MINNEAPOLIS — The swagger Daniel Vogelbach exudes in front of teammates is often missing in his moments with the media. Deferential to veterans and respectful of the game, he is cautious in what he says on the record.

So when he was asked about getting fans and the Mariners to campaign for him to participate in this year’s home run derby in Cleveland, his response was measured. But it was clear he would relish the opportunity.

“I don’t really know if I’d campaign for myself, but it’s definitely something I would do,” he said. “If they asked me to do it, I would definitely do it. I think it’d be fun. It’s just another competitive thing I’d be willing to do.”

He participated in the 2017 Class AAA home run derby at Cheney Stadium, finishing second to the Red Sox’s Bryce Brentz.

Vogelbach hit his 17th homer of the season in Wednesday’s win over the Twins. He’s second on the team behind Edwin Encarnacion, who leads the American League with 21 homers. Vogelbach, sixth in the American League in homers, is hitting a homer in every 11.7 at-bats.

“It’s certainly a huge deal and great for exposure for players,” M’s manager Scott Servais said. “Vogey is kind of having a breakout year. It would be great if he got that opportunity. Sometimes the home-run hitting contest isn’t the best thing for players. They can get a little caught up in it and kind of lose their swing a little bit. But I don’t have any concerns about Vogey. If he gets the opportunity to do it, he should definitely do it and enjoy it. Vogey enjoys most things he does.”


Indeed, Vogelbach likes life right now.

“He’s Vogey and he’s hitting bombs, so why wouldn’t you?,” Servais said.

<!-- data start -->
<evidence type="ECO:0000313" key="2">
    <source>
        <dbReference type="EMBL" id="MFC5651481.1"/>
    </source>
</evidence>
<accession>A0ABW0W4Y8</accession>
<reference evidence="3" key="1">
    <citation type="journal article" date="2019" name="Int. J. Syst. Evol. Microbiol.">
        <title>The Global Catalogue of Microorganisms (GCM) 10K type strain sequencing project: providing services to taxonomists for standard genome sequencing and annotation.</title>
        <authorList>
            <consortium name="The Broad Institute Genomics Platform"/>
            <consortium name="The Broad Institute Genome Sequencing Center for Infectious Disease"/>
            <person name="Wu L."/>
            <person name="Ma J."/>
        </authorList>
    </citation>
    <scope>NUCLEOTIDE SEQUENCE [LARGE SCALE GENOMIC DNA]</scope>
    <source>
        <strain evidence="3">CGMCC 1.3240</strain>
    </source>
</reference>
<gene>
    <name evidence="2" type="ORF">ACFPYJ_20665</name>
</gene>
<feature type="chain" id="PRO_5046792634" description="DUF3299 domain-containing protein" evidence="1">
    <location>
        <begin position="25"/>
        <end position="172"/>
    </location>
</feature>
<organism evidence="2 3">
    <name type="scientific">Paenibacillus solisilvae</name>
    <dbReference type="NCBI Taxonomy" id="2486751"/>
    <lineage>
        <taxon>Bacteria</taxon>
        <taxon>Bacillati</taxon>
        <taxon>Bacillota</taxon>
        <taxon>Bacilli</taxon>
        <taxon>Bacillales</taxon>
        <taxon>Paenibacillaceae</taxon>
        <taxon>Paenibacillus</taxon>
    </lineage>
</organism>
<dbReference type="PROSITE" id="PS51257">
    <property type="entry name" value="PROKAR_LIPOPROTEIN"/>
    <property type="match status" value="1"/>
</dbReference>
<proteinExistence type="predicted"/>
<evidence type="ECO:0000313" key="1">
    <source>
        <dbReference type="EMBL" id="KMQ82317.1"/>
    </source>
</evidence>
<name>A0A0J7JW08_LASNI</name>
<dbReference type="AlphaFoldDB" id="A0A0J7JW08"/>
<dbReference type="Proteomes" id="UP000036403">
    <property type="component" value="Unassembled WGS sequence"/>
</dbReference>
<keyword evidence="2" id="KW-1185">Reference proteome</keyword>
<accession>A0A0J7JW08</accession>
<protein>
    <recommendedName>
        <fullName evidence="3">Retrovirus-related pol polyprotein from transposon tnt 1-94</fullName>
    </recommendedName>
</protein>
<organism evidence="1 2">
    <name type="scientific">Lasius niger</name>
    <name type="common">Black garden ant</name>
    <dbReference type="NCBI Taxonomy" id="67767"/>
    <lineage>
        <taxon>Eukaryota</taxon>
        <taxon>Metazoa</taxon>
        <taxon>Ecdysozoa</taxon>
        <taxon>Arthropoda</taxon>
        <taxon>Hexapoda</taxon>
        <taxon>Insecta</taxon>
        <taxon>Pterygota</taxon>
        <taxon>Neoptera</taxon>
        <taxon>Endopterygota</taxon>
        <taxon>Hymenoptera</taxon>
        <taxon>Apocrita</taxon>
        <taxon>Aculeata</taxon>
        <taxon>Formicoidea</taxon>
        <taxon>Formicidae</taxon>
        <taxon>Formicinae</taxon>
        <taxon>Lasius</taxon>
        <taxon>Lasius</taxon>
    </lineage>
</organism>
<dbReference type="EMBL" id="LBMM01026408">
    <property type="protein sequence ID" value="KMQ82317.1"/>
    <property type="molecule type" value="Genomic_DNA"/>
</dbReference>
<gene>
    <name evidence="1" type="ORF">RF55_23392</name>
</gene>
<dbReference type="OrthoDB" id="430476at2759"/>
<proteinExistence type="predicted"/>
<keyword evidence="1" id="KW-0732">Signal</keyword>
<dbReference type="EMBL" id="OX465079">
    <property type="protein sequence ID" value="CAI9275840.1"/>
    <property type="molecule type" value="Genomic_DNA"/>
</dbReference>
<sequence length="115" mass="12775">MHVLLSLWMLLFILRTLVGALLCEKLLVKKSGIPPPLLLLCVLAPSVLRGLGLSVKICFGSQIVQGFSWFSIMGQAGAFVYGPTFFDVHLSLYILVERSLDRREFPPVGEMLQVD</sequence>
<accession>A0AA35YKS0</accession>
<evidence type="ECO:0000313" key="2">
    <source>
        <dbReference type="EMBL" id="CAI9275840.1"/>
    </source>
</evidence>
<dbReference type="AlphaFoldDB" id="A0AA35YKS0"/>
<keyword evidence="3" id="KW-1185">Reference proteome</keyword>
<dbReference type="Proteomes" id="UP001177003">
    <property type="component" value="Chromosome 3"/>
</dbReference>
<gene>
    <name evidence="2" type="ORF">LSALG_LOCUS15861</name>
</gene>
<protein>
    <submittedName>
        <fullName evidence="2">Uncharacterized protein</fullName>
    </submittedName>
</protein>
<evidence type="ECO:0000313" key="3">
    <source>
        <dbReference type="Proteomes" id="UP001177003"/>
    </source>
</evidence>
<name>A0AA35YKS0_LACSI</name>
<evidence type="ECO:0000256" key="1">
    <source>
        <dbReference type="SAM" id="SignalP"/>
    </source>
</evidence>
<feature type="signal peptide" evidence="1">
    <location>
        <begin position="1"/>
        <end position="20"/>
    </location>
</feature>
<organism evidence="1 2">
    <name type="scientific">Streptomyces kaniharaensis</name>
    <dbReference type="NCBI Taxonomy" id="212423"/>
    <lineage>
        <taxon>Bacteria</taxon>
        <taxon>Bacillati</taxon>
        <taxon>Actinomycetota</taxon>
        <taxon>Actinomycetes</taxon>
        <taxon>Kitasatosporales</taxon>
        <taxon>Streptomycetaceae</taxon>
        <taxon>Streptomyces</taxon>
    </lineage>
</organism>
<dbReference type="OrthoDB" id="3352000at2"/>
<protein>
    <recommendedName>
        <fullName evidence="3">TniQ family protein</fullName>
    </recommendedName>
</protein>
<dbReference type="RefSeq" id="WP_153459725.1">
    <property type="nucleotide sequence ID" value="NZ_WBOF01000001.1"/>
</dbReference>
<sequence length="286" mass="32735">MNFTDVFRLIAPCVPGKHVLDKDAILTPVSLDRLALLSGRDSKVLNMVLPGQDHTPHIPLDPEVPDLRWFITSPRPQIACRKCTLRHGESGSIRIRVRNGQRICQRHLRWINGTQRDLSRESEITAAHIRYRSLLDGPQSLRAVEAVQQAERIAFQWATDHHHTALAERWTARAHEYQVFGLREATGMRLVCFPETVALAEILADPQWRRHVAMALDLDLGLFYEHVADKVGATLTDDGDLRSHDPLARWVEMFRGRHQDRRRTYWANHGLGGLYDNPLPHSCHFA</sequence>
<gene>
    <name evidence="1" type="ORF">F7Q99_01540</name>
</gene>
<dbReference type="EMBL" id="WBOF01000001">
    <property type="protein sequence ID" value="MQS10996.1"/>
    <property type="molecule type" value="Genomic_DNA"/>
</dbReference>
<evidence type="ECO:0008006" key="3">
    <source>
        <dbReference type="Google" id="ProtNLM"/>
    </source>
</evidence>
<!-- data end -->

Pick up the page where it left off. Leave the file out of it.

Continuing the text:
Given that he has a body frame that’s dissimilar to many of his counterparts and more reminiscent of a beer-league, slow-pitch masher and a unique personality, Vogelbach would probably be a fan favorite.

“He’s a cartoon character,” Servais said. “That’s the term I’ve used. Vogey likes to talk to everybody too. I think of players back in my day. Sean Casey was that guy. He could hold a conversation with anybody. Vogey either talks to everybody or has played with everybody. For a young guy, he’s really comfortable.”

Vogelbach had four hits on Wednesday night, including two singles off the wall.

“Some of the comments that come out of his mouth,” Servais said, shaking his head and chuckling. “Vogey doesn’t lack for confidence. He let us know he ‘dented the wall’ on that first single. And he probably did. He was ticked because his launch angle was bad, and he has to get the ball up in the air. The next time he hits one out and he’s like, ‘I told you. I just had to get it up in the air.'”